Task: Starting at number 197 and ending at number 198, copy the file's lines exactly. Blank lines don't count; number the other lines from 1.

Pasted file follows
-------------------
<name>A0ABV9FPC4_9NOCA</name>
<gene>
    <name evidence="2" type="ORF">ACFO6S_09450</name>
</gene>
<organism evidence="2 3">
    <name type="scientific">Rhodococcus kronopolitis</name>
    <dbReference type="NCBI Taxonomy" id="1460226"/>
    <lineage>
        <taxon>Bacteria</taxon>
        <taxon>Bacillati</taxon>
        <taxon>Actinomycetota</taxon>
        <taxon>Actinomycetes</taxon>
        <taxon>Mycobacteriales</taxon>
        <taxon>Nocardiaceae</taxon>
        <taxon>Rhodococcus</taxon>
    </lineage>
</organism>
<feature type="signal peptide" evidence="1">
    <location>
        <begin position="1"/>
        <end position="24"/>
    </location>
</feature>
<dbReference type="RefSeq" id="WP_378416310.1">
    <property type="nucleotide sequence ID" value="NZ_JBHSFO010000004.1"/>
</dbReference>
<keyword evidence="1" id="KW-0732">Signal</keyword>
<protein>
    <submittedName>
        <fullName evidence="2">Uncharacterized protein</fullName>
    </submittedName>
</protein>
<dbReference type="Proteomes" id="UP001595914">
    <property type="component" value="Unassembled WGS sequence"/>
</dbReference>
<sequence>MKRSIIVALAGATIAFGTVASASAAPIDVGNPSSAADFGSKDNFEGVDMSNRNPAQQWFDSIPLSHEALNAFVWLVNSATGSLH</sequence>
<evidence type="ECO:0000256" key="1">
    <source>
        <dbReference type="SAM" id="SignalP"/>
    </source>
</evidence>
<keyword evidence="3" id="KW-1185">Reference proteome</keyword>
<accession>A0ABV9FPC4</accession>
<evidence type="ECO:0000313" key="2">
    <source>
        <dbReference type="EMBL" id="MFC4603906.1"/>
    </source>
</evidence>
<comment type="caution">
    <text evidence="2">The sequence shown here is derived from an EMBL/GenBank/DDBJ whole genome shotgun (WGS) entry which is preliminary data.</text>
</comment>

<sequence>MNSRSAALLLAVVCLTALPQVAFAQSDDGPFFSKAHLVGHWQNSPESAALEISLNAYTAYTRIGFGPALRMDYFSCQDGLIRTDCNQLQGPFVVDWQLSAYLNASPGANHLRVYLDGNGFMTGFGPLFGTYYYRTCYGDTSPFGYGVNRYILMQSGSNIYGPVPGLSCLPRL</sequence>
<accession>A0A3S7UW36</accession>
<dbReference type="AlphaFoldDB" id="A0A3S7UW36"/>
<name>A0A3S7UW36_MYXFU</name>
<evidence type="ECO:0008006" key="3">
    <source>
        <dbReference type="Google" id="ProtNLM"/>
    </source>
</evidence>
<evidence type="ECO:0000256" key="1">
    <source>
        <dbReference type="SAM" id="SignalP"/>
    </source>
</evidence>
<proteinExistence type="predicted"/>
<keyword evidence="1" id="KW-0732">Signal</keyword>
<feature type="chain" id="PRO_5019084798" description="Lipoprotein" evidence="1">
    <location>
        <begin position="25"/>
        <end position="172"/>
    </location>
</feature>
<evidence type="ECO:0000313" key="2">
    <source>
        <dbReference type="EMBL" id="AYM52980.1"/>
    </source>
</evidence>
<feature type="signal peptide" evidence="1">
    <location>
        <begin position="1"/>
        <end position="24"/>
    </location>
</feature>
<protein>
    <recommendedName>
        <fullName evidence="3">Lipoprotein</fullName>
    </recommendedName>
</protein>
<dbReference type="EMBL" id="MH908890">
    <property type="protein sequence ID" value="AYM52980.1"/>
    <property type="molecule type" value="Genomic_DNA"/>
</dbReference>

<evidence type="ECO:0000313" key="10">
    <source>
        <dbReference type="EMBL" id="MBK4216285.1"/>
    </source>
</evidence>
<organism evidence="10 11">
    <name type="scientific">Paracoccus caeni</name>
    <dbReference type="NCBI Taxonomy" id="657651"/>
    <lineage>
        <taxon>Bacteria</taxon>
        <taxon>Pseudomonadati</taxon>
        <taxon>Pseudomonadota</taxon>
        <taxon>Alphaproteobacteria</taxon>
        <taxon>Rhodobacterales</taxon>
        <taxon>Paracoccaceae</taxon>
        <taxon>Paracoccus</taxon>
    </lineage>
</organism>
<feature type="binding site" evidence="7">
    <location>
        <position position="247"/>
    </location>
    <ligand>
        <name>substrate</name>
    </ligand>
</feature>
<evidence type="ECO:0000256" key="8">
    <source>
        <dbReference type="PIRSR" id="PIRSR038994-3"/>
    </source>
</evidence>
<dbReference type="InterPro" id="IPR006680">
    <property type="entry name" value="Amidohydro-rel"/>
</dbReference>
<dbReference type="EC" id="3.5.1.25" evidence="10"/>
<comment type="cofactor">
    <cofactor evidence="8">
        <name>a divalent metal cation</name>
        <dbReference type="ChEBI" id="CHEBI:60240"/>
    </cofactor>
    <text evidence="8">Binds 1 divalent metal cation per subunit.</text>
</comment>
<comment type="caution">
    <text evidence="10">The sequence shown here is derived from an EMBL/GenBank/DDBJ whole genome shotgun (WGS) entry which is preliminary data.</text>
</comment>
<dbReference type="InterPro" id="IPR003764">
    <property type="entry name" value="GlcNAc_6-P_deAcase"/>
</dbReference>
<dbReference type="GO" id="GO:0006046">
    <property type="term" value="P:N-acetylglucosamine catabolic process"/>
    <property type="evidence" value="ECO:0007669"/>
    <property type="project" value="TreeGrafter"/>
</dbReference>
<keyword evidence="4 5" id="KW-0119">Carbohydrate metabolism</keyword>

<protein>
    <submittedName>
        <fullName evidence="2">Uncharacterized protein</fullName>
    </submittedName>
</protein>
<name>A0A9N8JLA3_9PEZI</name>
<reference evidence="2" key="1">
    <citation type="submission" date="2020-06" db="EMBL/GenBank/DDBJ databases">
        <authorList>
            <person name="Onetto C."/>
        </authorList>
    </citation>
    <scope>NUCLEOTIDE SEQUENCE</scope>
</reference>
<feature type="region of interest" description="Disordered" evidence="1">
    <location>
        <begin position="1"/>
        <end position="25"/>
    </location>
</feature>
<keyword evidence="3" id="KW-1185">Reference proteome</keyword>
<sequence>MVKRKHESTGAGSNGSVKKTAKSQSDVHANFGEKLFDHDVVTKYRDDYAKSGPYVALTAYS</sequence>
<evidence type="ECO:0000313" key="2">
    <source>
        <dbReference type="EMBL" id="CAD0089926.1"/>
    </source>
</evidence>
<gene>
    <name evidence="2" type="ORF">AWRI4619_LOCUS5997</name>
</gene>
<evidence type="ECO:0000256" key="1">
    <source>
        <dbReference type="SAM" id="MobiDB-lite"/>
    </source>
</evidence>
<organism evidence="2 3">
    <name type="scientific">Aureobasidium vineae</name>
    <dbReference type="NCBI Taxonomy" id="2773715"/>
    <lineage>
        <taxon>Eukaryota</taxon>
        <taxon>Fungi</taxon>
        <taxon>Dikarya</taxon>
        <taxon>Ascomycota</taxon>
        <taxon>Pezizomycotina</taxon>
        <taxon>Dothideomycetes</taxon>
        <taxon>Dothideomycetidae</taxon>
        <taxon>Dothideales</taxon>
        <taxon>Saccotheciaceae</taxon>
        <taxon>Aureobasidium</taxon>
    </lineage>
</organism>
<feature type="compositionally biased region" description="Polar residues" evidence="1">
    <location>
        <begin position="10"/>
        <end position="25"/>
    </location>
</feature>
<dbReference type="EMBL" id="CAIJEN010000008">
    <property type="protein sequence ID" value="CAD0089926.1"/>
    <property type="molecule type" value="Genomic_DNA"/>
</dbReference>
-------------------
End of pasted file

    </lineage>
</organism>